I finally moved out the summer after. Madness drove me to escape with a couple of my best friends, only temporarily, to work at a beach outside of town.
And at some point during that summer of sun and booze and hangovers and blackout hookups, my father came to me in the shit-hole of a beach house we all stayed in.
I was fast asleep on the top bunk of the rickety matchstick construct we all slept on. This time, I wasn’t startled awake by a ghost, but I met my father in the parallel plane where the body sleeps and the mind rules.
It was so vivid and real.
In the dream, the sun was beaming so marvelously bright. Everything was basked in some sort of warm hue, almost like the leaves of fall. I entered the house into the empty living room where the dust danced in the sunlight that peaked through the blinds.
“BUBBA!” My father called out to me in his joyful and raspy growl. I ran to him. So fast I ran, but I also moved in slow motion. It was as if I was a child again but in my twenty year old body. He sat in his favorite chair soaked in golden light and suddenly everything seemed right in the world.
He was wearing this familiar yellow shirt; one dotted with holes and oil stains and emblazoned with the faded logo of our weekend lawn mowing company. He always smelled like a mechanic.
I embraced him — clashing against his rotund belly and attempted to wrap my arms around his whole body.
“Where did you go, I’ve been waiting for you. I missed you.” I said.
My father patted my head with his large rough hands. I could feel the gristle of his beard scratching my face like the times as a boy when he would sit me on his knee.
“I’m on vacation. I needed a vacation for a long time and I went.” He said to me.
And then I woke up. It wasn’t an alarming awakening, more like I slowly came back into my body and was confused as to why I was in this run down beach house and not with my father at home in the golden splendor.
It was so surreal and yet so very real. As I sat there, I could still smell his shirt and feel his beard against my face.
He was just on vacation.
[highlight]Then a ghost came to Koh Phi Phi[/highlight]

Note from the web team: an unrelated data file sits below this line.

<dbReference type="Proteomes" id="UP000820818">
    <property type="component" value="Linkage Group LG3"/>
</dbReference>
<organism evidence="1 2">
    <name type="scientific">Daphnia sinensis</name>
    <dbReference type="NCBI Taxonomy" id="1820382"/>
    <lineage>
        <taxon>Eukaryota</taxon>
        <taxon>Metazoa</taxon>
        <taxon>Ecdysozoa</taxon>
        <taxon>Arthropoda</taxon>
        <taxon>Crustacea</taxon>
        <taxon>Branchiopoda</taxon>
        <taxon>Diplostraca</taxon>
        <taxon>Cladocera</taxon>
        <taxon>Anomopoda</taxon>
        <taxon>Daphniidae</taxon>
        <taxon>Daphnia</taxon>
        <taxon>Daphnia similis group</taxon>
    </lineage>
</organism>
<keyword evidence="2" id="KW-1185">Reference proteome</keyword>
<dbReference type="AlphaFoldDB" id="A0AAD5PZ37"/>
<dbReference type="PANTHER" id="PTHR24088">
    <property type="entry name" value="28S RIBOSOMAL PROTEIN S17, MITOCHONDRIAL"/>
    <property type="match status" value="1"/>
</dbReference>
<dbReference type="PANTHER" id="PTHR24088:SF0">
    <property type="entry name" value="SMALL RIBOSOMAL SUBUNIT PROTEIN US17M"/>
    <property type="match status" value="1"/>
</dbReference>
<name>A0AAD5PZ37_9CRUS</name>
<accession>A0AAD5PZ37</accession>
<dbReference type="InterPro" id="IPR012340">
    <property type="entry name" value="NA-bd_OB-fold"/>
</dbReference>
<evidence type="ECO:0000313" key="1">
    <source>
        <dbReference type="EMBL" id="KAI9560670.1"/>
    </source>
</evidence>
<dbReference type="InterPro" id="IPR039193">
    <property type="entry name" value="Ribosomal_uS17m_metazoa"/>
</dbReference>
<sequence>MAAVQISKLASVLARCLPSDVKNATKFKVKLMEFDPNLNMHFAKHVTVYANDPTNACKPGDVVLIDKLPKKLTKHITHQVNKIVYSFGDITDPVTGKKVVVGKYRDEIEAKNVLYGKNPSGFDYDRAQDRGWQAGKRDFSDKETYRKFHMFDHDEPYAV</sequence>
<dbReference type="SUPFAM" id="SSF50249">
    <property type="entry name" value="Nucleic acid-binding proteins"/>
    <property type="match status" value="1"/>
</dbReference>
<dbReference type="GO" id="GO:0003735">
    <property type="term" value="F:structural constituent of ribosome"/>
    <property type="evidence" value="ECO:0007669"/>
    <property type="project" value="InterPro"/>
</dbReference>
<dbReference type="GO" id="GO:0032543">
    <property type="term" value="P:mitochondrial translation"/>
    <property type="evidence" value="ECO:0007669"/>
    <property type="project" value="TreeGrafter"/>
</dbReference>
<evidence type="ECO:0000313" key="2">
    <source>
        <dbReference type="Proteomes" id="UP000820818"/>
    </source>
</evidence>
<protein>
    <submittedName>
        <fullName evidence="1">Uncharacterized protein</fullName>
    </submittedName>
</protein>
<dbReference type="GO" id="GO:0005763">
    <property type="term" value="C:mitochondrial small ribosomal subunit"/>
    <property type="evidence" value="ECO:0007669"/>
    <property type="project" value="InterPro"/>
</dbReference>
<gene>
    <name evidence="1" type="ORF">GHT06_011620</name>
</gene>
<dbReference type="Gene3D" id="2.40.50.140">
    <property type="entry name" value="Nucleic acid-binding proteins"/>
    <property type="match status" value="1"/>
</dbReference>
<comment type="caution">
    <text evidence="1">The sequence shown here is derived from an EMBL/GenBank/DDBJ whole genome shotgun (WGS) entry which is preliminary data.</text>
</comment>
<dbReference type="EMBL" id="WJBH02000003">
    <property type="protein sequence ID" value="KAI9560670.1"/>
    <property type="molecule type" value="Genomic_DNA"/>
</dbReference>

After I had told the person those two stories about my parents (the abridged version of course) something strange happened.
“Though it frightened me the first time with my mother and slightly confused me the second, it was also a reassurance that they were still with me. That I wasn’t truly alone.”
Right as I finished the story and let the weight of it sink into the silence of the night, our bungalows power went out. Every other bungalow, more than 30 on the hill, all had their faint yellow porch lights still buzzing bright.
After a couple of seconds, the power came back on and the wind began to slowly swirl through the trees again.
“I’ve been here for weeks and that has never happened” the listener of my story said.
I was turned away facing the darkness as if I was looking around, but in truth I was hiding the two tears that had escaped my eyes.
It was my father and my mother who had come to me again that night, and they were telling me on that Christmas Eve where I felt lonely that I was not alone.
I was not alone.
Whether or not you believe in spirits, or ghosts, or the afterlife — I know what I felt in each of those instances. I believe we are all made up of some type of energy. The universe was created by accidental collisions of energy and atoms and molecules over the course of billions of years.
Those accidental collisions came to form the galaxies and the stars and the planets. We are born of the universe and our bodies are made up of it as well. Understand that we are pieces of the great universe made to be great. My mother’s and father’s bodies expired on this planet, but I believe their energy is still omnipresent. They have yet again become part of the universe.
They are now in the breeze and in the earth and in the trees. For so long I chose not to pay attention, almost yearning for a never-ending loneliness because it comforts you in a dark way.
But now I know for sure as their ghosts or presence visited me on that Christmas Eve. I am never alone.
I was a Scrooge for so very long not wanting to enjoy the company of other family and friends on that holiday — or in most instances. I could not stand to see people happy or successful and I resented everyone. Like a poisonous envy. And anyone that took me in for the holidays and offered their love would fall to break into pieces against my armor. I would sit in a corner awkwardly not knowing what to do with such a tainted holiday like Christmas.
And now I remember those times spent on Christmas with family and friends and it gives me a pang of sadness that I never took advantage of it.
Holidays on the road when traveling are tough. You have flashbacks of the food and the laughter and you yearn for it. You might even feel alone in those instances. But whether you are traveling and you have family at home, or if you’ve lost your loved ones and the nostalgia pains you, you are never alone my friends.
[custom_headline type=”left” level=”h2″ looks_like=”h2″]Have you experienced anything like this?[/custom_headline]